Year of the Twisters (Part 2)

(I split this up into two parts because the original post was getting too big)

Now Joplin, that’s an entirely different deal. The first half of May was incredibly quiet tornado-wise, the most since early March actually, since there was NOTHING on the horizon. The one system that went through the Plains busted (I didn’t even give a crap about it, since it didn’t look all that good in the first place, and I had finals). The next system, around May 19th, was to do some weird thing or cut off, a one day show at best. That all changed very fast as the event neared, although again I paid very little attention. Instead of cutting off, it would do something that would keep the moisture and instability around for several days, while slowly lifting out. This would then open the door for another system to come around May 24th. Thus the whole week, from the 19th to the 25th or so, became primed for severe weather – the first legitimate threat since April 27th.

All I remember the night of May 21st (besides the tornadoes in KS/OK that evening) was that the 0Z and prior runs of the NAM had progged a big MCS(s) to leave (a) giant cold pool(s) anywhere between AR and IL. Both in fact, ended up verifying, but not to the extent of what was shown. However, because of the NAM, the SPC went bearish on its 06Z outlook, painting a SLGT risk with 10% hatched tornado probs from MN/WI to OK. The next morning, when it was obvious the cold pools were overdone, the SPC upgraded everything to 15% hatched from IA north and mentioned strong tornadoes. Meanwhile, I was asleep, and slept through church. I woke up at noon (!!!) as supercells were already erupting from MN to IA to MO to KS. I had expected early initiation in a veered low-level environment, but something about these fledgling storms bothered/excited me. Nevertheless, I went to Costco with my family.

When I came back, the first page I opened was the radar page (sense a theme here?). The northern storms were not that impressive. But then I opened SGF and there was a curious signature near Joplin. It was a rain-wrapped hook! Now the key is, with the low-res radar I looked at, you couldn’t see the debris balls and stuff – and the highest risk was IA and north! So I scoffed at it and said, okay, whatever… until I opened the forum, and they were talking about 180 kt shear and debris balls and damage in Joplin, and I was like, oh crap. Then Mike Bettis and his TWC crew opened up his stream, and we all saw the terrible damage – Live – around St. Johns Hospital. It was, as many described it (accurately, might I add), Tuscaloosa-esque. My heart sank. But even as Bettis walked around dead bodies, even as I observed the 4000 CAPE / 300 ESRH environment, somewhere in there I believed this would be EF3 to EF4 at most, with maybe about 20-30 fatalities assuming a linear relationship between tornado violence and fatalities in a large city. I was downplaying this the whole time — very dumb. Part of me couldn’t believe it was happening again – especially when the tornado risk was *only* 10% hatched, lower than IA/WI/MN.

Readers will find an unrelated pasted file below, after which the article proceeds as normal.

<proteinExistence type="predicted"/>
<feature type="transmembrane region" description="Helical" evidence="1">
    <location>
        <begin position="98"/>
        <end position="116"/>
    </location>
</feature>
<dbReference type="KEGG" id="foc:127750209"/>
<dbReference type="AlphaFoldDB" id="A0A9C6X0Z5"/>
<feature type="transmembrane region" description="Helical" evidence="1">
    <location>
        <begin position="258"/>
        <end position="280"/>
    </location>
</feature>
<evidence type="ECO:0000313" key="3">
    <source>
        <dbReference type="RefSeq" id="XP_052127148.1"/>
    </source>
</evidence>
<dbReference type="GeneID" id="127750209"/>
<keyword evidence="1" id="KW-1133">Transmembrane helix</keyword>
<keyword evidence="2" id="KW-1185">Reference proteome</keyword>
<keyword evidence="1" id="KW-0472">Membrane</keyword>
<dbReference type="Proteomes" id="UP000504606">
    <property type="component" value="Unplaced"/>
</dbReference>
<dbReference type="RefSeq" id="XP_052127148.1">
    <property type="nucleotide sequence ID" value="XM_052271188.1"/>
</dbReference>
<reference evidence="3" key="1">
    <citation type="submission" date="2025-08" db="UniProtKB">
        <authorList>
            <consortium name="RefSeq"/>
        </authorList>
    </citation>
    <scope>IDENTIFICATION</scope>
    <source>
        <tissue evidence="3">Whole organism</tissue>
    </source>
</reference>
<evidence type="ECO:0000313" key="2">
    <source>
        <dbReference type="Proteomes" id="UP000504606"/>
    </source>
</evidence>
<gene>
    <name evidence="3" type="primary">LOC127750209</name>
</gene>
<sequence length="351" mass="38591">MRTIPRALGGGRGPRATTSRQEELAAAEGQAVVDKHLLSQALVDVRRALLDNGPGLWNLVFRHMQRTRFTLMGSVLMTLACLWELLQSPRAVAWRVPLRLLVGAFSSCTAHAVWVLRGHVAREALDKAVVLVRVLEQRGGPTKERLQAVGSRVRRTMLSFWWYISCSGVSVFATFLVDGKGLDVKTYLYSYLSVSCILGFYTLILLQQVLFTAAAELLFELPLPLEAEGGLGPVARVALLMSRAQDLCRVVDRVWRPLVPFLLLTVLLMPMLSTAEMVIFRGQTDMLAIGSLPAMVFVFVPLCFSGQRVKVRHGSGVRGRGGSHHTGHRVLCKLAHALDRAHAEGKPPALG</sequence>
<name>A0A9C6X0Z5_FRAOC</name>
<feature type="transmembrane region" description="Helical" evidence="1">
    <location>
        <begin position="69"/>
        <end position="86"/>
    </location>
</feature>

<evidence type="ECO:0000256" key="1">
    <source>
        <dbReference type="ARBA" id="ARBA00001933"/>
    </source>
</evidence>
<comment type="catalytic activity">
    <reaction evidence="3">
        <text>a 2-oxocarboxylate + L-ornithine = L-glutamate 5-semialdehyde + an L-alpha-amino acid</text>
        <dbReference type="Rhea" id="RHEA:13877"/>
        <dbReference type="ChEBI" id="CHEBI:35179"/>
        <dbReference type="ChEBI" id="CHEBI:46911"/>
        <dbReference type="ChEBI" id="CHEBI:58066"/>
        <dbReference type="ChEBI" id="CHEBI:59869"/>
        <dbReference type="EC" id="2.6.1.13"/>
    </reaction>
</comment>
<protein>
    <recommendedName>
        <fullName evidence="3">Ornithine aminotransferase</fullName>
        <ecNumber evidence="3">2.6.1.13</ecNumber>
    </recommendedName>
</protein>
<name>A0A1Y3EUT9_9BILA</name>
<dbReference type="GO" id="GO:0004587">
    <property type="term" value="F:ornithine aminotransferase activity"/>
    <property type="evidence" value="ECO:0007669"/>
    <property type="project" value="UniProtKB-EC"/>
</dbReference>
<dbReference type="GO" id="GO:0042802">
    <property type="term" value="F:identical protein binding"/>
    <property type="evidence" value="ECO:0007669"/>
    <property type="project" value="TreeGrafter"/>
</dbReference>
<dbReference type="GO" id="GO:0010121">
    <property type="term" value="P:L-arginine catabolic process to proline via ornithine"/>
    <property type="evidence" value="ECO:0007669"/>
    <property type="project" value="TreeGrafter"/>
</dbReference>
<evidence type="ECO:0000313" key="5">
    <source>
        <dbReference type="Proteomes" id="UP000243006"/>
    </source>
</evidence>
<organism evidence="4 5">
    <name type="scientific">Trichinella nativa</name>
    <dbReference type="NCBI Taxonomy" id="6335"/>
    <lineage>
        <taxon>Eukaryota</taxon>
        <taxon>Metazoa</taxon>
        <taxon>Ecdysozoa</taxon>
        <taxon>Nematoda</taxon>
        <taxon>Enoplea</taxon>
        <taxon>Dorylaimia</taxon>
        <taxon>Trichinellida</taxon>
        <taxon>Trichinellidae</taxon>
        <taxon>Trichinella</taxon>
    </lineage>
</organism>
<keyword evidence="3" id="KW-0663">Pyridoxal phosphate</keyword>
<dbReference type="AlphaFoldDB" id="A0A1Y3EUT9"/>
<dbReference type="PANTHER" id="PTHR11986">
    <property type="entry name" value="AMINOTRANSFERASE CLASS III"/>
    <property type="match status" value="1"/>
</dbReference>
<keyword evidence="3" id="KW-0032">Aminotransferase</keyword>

Within hours the death toll would be placed at 30, then 89, then 116 by the next day. The rest is history. People are still dying around local hospitals; the death toll continues to rise. It’s the 6th deadliest tornado in U.S. history, and the deadliest since 1947. Another generational event. It took me a few hours to grasp what had happened. It took me days to believe it.

What’s amazing about both the Tuscaloosa and Joplin events was that I was not really thinking of tornadoes while I was doing other stuff, and I was pretty nonchalant opening the radar. What’s different was that I panicked after seeing Tuscaloosa, but I remained calm after seeing Joplin. Something about expectations, you know… you can believe a violent tornado in Tuscaloosa on a maxi-high risk day, but not really when you have a low-end moderate with a 10% hatched, and the highest threat’s north of you. And that’s probably why that, while 40+ people were killed in Tuscaloosa, 140+ have been killed in Joplin. Public awareness goes a long way, and heck, even the emergency responders and news channels were slow to realize in the Joplin case. Many services were understaffed on a quiet Sunday afternoon.

I was going to write more, but the narrative part has burned me out. For me, I remember dates by the tornadoes they produce. April 27th and May 22nd are going to be up there. People remember where they were, what they were doing, for events like 9/11. Likewise, I remember the lead-up and all the surroundings for these big tornado events. More now than ever, the tornado is in my blood. I was a youngster in 2005 when all those hurricanes blasted through. But I have come of age, and the 2011 Tornado Siege will always be a big benchmark in my life.


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